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Are we the church God calls us to be? 

CrossCloudsAs Pentecost approaches Norwich URC Minister Matt Stone provides an encouraging and challenging reminder of what God has made and called the church to be. 

“You wouldn’t run a business like this,” is a phrase I’ve heard numerous times since becoming a minister. It’s a phrase I struggle with, because the church is not, should not, and simply cannot be a business. If the church were run like a business, something would have gone seriously awry.
We are not here to make money; we are here to make disciples. Church members are not customers or staff, but co-workers in the Kingdom of God. Ministers are not here to act like Managing Directors, able to hire and fire at will to drive through our own vision, we are here to teach and inspire the whole church to become who God has made us, and called us, to be.
The Bible gives us several descriptions of what the church is, or should be. Notably, all of them are about us being together – we cannot be ‘lone ranger Christians.’
First, we are the chosen people of God. Peter writes:
But you are a chosen people, a royal priesthood, a holy nation, God’s special possession, that you may declare the praises of him who called you out of darkness into his wonderful light. Once you were not a people, but now you are the people of God; once you had not received mercy, but now you have received mercy. (1 Peter 2:9-10)
We become members of the church not by birth, but re-birth – by being ‘born again’ (see John 3) – and entering into a relationship with God, through which we are filled with God’s Holy Spirit.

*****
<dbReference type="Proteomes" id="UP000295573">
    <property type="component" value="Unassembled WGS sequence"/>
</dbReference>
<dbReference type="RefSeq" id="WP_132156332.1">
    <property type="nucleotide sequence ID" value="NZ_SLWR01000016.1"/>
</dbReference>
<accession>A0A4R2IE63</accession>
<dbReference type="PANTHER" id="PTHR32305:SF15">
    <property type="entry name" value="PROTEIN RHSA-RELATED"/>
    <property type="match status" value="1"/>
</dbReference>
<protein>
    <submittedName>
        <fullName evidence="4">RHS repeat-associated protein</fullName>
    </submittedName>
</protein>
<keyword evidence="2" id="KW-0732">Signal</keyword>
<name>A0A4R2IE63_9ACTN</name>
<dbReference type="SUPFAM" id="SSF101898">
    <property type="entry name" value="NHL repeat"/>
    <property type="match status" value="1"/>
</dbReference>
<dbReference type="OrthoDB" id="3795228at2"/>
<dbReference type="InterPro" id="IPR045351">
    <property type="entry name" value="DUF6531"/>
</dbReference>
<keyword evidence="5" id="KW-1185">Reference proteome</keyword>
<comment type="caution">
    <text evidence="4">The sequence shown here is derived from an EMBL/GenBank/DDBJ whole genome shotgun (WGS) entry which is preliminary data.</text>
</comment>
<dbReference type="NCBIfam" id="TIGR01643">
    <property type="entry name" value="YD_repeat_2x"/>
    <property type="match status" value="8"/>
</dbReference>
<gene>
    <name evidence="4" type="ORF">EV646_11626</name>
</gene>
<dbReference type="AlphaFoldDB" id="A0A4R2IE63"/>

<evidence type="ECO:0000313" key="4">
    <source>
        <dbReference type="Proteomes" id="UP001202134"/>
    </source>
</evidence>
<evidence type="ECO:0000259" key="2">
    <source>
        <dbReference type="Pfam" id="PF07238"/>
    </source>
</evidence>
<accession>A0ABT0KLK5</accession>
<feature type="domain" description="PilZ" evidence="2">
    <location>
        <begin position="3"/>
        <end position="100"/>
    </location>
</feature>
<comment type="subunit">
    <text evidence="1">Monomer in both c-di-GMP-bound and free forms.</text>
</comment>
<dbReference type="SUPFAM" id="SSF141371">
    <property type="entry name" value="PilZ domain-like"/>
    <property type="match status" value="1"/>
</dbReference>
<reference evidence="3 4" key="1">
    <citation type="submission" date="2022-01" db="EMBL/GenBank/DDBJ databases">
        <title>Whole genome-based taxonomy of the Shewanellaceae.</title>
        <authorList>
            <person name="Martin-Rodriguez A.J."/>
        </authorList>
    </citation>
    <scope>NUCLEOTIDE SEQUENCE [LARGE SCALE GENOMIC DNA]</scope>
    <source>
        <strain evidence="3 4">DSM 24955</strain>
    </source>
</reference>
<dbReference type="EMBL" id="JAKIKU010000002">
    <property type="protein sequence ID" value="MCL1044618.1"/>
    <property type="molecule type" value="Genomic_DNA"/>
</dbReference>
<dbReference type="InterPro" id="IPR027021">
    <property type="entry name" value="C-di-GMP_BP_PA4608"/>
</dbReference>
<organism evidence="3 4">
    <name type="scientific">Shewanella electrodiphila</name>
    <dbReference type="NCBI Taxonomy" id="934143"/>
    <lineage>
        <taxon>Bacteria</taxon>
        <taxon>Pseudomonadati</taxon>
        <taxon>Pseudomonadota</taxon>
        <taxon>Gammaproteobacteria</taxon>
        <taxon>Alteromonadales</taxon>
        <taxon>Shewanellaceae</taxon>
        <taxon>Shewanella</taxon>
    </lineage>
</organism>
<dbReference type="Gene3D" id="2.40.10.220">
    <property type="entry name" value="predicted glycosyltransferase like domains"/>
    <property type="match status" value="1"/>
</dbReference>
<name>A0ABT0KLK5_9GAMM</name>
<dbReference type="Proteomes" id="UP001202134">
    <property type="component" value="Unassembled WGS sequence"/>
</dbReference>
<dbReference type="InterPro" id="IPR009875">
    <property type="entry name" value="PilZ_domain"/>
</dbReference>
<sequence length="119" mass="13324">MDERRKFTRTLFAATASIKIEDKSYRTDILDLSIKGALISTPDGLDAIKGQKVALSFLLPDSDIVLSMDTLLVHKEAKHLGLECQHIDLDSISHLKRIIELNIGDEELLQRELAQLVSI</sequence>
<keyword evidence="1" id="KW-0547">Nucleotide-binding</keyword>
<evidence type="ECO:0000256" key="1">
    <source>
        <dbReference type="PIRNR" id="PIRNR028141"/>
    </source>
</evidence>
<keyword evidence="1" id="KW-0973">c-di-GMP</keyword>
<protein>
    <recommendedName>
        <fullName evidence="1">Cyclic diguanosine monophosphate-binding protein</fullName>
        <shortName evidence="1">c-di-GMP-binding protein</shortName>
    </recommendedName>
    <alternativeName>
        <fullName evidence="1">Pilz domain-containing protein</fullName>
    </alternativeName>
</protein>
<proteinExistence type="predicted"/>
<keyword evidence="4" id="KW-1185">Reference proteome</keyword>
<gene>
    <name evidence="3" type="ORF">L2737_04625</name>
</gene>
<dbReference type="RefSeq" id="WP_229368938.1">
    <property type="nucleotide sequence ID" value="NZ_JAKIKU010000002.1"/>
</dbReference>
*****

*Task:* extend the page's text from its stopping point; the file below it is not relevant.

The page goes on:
Secondly, we are the family of God. Paul refers to the ‘family of believers’ in Galatians 6:10; 1 Thessalonians 4:10; and in 1 Peter 2:17 and 5:9. Jesus is said to be the ‘firstborn’ among many ‘brothers and sisters’ (Romans 8:29). We are all in this together.
Perhaps, like me, you sometimes struggle with the ‘democracy’ of some of our denominations, especially when you believe a church meeting or a General Synod has made the wrong decision and/or failed to make a necessary, but difficult decision. However, families have to operate in an open way. We have to listen to all the views. For better or worse, we seek God’s will together.  We are a family together under the headship of Jesus, not a hierarchy – whatever the formal structures might look like.
Thirdly, we are the body of Christ. Paul writes:
Now you are the body of Christ, and each one of you is a part of it. (1 Corinthians 12:27)
Lesslie Newbigin, a former URC Moderator and missionary, once wrote, “Jesus Christ never wrote a book; what he did was leave behind a community: the church.” As the church, empowered by the Holy Spirit, we are the hands and feet of Jesus in the world today.
We can bemoan how the church is not doing this or that, or serving a particular group of people, but the question has to become: Why am I not doing this, or helping with that, or seeking to set up a new activity or outreach? We cannot pass the buck, or hand over responsibility, or claim that it’s not our job. We cannot be spectators or grumbling customers, we have to be participants in the community of God.
Fourthly, we are a holy temple. Paul writes:  
Consequently, you are no longer foreigners and strangers, but fellow citizens with God’s people and also members of his household, built on the foundation of the apostles and prophets, with Christ Jesus himself as the chief cornerstone. In him the whole building is joined together and rises to become a holy temple in the Lord.  And in him you too are being built together to become a dwelling in which God lives by his Spirit. (Ephesians 2:19-22)
The miracle of Pentecost is that God lives in you and me.  The presence, power and love of God dwells in us – or should dwell in us, if we allow him to – richly. This is amazing news that we would do well to reflect on.
The church is not a business; we are God’s family, filled with God’s presence, here to serve and glorify God in the world. May God give us the grace to become who we are created and called to be!

Rev Matt Stone is a Minister in the Norwich Area Group of United Reformed Churches and Editor of In GEAR magazine
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